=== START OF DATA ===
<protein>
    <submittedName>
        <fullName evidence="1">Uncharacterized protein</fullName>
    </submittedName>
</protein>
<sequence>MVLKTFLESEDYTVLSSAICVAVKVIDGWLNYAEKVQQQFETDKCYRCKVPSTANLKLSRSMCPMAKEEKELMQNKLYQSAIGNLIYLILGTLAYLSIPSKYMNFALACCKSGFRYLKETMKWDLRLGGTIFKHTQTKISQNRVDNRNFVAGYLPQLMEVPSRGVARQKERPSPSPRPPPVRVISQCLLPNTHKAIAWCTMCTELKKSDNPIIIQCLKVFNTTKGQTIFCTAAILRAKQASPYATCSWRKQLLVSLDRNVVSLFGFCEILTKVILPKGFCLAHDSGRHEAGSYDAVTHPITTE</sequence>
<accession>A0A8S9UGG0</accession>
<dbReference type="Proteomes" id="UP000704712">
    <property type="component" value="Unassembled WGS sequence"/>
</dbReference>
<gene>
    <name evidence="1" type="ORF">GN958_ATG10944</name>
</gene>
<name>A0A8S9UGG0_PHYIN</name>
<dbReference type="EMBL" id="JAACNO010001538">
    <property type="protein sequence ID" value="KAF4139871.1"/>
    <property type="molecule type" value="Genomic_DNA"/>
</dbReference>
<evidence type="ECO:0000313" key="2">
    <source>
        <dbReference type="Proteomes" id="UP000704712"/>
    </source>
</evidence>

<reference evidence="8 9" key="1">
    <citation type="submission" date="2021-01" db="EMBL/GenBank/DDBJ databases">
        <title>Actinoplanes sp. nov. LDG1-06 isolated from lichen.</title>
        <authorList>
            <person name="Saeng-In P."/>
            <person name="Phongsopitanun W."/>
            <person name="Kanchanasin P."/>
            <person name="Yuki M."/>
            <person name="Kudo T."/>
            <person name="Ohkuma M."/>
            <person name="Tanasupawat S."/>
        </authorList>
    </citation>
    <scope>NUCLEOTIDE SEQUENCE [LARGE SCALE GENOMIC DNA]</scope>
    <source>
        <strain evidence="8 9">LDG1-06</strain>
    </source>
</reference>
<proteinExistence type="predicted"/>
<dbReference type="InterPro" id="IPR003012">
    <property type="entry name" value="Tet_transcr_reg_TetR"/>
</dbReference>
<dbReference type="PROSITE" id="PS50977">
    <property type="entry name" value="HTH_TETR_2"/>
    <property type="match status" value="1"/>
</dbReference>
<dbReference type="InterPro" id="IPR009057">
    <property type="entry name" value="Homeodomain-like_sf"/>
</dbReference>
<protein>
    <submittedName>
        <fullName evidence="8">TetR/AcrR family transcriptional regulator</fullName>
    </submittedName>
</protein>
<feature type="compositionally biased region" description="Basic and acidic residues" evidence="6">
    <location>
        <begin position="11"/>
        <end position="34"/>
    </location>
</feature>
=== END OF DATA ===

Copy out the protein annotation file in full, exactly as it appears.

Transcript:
<protein>
    <submittedName>
        <fullName evidence="1">Uncharacterized protein</fullName>
    </submittedName>
</protein>
<sequence>MVLKTFLESEDYTVLSSAICVAVKVIDGWLNYAEKVQQQFETDKCYRCKVPSTANLKLSRSMCPMAKEEKELMQNKLYQSAIGNLIYLILGTLAYLSIPSKYMNFALACCKSGFRYLKETMKWDLRLGGTIFKHTQTKISQNRVDNRNFVAGYLPQLMEVPSRGVARQKERPSPSPRPPPVRVISQCLLPNTHKAIAWCTMCTELKKSDNPIIIQCLKVFNTTKGQTIFCTAAILRAKQASPYATCSWRKQLLVSLDRNVVSLFGFCEILTKVILPKGFCLAHDSGRHEAGSYDAVTHPITTE</sequence>
<accession>A0A8S9UGG0</accession>
<dbReference type="Proteomes" id="UP000704712">
    <property type="component" value="Unassembled WGS sequence"/>
</dbReference>
<gene>
    <name evidence="1" type="ORF">GN958_ATG10944</name>
</gene>
<name>A0A8S9UGG0_PHYIN</name>
<dbReference type="EMBL" id="JAACNO010001538">
    <property type="protein sequence ID" value="KAF4139871.1"/>
    <property type="molecule type" value="Genomic_DNA"/>
</dbReference>
<evidence type="ECO:0000313" key="2">
    <source>
        <dbReference type="Proteomes" id="UP000704712"/>
    </source>
</evidence>

<reference evidence="8 9" key="1">
    <citation type="submission" date="2021-01" db="EMBL/GenBank/DDBJ databases">
        <title>Actinoplanes sp. nov. LDG1-06 isolated from lichen.</title>
        <authorList>
            <person name="Saeng-In P."/>
            <person name="Phongsopitanun W."/>
            <person name="Kanchanasin P."/>
            <person name="Yuki M."/>
            <person name="Kudo T."/>
            <person name="Ohkuma M."/>
            <person name="Tanasupawat S."/>
        </authorList>
    </citation>
    <scope>NUCLEOTIDE SEQUENCE [LARGE SCALE GENOMIC DNA]</scope>
    <source>
        <strain evidence="8 9">LDG1-06</strain>
    </source>
</reference>
<proteinExistence type="predicted"/>
<dbReference type="InterPro" id="IPR003012">
    <property type="entry name" value="Tet_transcr_reg_TetR"/>
</dbReference>
<dbReference type="PROSITE" id="PS50977">
    <property type="entry name" value="HTH_TETR_2"/>
    <property type="match status" value="1"/>
</dbReference>
<dbReference type="InterPro" id="IPR009057">
    <property type="entry name" value="Homeodomain-like_sf"/>
</dbReference>
<protein>
    <submittedName>
        <fullName evidence="8">TetR/AcrR family transcriptional regulator</fullName>
    </submittedName>
</protein>
<feature type="compositionally biased region" description="Basic and acidic residues" evidence="6">
    <location>
        <begin position="11"/>
        <end position="34"/>
    </location>
</feature>